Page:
• I thought of the explanation as a thought out scam to achieve what had to be done to save our girl.

          • Sarah Crysl Akhtar

            I think you’ve nailed it.

  • Dawn Michelle

    I’m with Sarah – absolutely delightful. Easy to read, enjoyable, immersed in the characters and scene…I could see a whole book about this idea, but it stands well alone.

  • S Conroy

    I liked the idea a lot and the ending was cute. Poor MPDB. Some of the prose, I thought, could have been a bit tighter.

  • Gave this a four only because fives have to get me jumping with joy and laughter, or in a corner balling my eyes out.
    Well done. a light entertaining, authentic piece of work.
    I was confused however by the use of the word “manic” in the Pixie’s description.

  • Paul A. Freeman

    An enjoyable enough romp. Not sure what the security guards made of the young man’s transformation, though.

  • Chris Antenen

    I am so out of the literary loop, but I think this intriguing story brought to me a new and charming aspect of it. Wow. Affected everything around me, made me smile, and even laugh. I recognize that day, because I’ve experienced it, a day that brought the perfect state of melancholy, and frequently a huge building was involved. My destination was the basement, where I was only another peripheral to manipulate data to feed into the huge mainframe computer.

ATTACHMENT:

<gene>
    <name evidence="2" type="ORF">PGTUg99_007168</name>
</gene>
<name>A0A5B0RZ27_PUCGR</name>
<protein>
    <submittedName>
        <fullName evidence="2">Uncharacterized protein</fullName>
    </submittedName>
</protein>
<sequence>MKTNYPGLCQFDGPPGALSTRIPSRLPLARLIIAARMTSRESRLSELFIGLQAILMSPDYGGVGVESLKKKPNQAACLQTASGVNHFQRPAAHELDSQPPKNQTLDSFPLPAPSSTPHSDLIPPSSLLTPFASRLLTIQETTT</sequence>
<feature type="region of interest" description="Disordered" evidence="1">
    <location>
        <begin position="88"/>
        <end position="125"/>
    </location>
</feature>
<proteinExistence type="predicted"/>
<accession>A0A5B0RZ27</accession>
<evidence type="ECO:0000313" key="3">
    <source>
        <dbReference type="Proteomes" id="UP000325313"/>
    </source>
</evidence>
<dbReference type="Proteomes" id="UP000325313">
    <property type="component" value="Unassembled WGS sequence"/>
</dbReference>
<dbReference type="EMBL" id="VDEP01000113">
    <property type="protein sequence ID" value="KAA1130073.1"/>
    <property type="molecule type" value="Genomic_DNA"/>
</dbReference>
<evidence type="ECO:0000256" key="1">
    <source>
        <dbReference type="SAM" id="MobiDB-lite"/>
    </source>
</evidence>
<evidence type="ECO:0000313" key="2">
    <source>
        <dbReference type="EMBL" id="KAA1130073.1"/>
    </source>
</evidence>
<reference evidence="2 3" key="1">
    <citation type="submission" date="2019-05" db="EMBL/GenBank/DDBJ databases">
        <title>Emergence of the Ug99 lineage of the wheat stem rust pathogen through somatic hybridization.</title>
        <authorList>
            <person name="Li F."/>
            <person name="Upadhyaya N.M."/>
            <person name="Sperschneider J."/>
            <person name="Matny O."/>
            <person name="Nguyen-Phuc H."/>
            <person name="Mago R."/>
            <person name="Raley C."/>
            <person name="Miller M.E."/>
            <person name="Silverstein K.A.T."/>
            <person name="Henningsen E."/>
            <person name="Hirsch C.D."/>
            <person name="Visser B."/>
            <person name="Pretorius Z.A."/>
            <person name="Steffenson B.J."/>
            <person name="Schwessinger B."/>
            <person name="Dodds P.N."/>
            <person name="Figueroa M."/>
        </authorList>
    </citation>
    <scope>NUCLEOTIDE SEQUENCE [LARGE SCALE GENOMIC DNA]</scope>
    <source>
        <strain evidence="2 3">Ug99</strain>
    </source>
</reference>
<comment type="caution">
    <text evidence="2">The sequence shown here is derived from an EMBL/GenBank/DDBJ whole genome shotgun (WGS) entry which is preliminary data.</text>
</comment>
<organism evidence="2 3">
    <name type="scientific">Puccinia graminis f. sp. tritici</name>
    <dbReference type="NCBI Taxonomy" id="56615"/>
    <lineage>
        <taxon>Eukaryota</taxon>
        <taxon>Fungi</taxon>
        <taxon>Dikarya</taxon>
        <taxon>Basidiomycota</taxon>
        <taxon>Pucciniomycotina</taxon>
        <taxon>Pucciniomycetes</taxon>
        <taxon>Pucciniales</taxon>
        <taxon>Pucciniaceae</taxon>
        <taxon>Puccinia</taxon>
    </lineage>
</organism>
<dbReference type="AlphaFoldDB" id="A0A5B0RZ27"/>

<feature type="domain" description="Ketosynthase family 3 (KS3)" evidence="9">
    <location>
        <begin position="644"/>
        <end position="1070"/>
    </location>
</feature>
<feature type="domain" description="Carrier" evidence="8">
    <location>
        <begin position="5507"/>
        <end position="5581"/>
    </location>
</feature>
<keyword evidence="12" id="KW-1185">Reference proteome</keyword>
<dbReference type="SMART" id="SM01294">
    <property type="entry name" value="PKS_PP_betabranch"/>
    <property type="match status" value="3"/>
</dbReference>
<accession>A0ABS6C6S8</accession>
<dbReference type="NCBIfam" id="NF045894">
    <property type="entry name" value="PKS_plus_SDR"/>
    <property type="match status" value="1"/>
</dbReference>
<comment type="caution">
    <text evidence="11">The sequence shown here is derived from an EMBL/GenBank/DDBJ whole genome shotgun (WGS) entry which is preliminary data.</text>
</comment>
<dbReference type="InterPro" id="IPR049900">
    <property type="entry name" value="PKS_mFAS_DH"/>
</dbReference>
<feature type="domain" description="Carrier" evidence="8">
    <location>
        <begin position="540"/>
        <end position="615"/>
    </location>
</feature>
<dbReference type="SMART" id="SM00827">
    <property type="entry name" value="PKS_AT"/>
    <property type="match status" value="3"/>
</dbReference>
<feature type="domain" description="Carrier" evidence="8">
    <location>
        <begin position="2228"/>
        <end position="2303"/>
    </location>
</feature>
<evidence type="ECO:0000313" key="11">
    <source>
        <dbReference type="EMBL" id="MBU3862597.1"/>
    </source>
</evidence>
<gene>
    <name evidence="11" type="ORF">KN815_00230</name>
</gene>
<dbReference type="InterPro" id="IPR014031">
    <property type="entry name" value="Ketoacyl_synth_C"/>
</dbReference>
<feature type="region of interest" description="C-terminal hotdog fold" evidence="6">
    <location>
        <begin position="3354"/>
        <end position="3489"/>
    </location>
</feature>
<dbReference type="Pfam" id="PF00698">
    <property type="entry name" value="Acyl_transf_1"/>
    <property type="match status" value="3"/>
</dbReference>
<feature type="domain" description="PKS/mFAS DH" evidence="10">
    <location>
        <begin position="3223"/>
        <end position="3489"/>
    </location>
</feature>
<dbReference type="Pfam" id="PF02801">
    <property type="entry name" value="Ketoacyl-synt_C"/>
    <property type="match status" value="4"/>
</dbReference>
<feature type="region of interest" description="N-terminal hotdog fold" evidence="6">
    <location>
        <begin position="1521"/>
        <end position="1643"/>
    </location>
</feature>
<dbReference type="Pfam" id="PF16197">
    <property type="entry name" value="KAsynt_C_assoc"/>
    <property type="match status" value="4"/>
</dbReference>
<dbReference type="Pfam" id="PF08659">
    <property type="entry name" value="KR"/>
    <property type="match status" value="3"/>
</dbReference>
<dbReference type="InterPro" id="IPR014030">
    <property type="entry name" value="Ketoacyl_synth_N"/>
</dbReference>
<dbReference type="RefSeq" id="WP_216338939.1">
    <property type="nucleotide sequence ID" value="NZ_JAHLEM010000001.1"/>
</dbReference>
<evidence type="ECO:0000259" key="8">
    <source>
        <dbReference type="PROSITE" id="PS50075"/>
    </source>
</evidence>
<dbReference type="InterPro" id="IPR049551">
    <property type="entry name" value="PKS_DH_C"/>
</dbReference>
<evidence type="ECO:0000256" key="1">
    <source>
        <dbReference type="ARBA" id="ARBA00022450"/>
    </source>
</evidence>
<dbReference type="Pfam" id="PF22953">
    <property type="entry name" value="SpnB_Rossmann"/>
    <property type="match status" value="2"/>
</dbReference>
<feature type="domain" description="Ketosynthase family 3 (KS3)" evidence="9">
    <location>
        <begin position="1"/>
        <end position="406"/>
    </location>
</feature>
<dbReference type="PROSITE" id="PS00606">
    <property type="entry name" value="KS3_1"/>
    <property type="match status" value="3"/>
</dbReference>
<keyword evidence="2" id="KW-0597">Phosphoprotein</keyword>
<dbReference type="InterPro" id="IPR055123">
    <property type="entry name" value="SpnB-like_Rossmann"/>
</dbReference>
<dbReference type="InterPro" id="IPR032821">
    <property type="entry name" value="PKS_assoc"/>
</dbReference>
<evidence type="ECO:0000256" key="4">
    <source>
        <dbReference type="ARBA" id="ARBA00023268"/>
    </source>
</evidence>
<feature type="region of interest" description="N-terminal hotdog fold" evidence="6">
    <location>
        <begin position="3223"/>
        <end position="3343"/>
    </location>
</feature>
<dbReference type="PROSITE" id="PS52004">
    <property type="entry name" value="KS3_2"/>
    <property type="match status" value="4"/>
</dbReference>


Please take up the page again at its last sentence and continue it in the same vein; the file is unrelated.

Staying with the current vernacular, it would be called feeling depressed, but I prefer the old and more explicit word ‘sad.’ Oh, what I would have given for an MPDB on one of those days or maybe the experience of the MPDFriend. I’m of the age to have lost many to death, so finding a new and unexpected magic pixie friend to help me shake a mood would be delightful.

    By the way, I think delightful is the perfect word to describe this work of fiction, even though I couldn’t pronounce the band’s name.


  • Can somebody help me out with the change in the band name? The pixie says “Vermicious Knids” (A real band and also a reference to creatures in Dahl’s work) and Dana says “Verisimilitudinous Kids” (‘Real’ Kids).

    That really has me stumped. Maybe this fever is getting to me.

    • Sarah Crysl Akhtar

      She couldn’t properly remember/misheard the name since it’s composed of imaginary words, and her brain substituted plausible ones…

      • Maybe, but I’m not buying it. It seems as remote as knowing the Verisimilitudinous as a real word. Kids and Knids are very different as well. Using a made up word altogether might make that scenario believable to me.

        • Sarah Crysl Akhtar

          I think those particular words were used to slyly emphasize that our pixie isn’t actually a real kid. Seems quite verisimilitudinous, except for those sparkling eyes…

          • The description of the multiple security guards not engaging him after taking a dip in the fountain was enough for me.

            I applaud the use of an unfamiliar word. It just seemed out of place in Dana’s dialog.

  • monksunkadan

    Made my day. Everything Sarah said and more!!!

  • monksunkadan

    I think I’m just going to sit here and enjoy the piece. Too much analysis.
    But I will read and digest and enjoy that too!!!

  • Uriel Harper

    Very interesting take on the MPDG trope. I think you did a great job flipping the roles while commenting on this trope as a whole. The pacing was good and though I do agree with some of the comments about tightening up the writing a bit, I think all in all it is a good piece!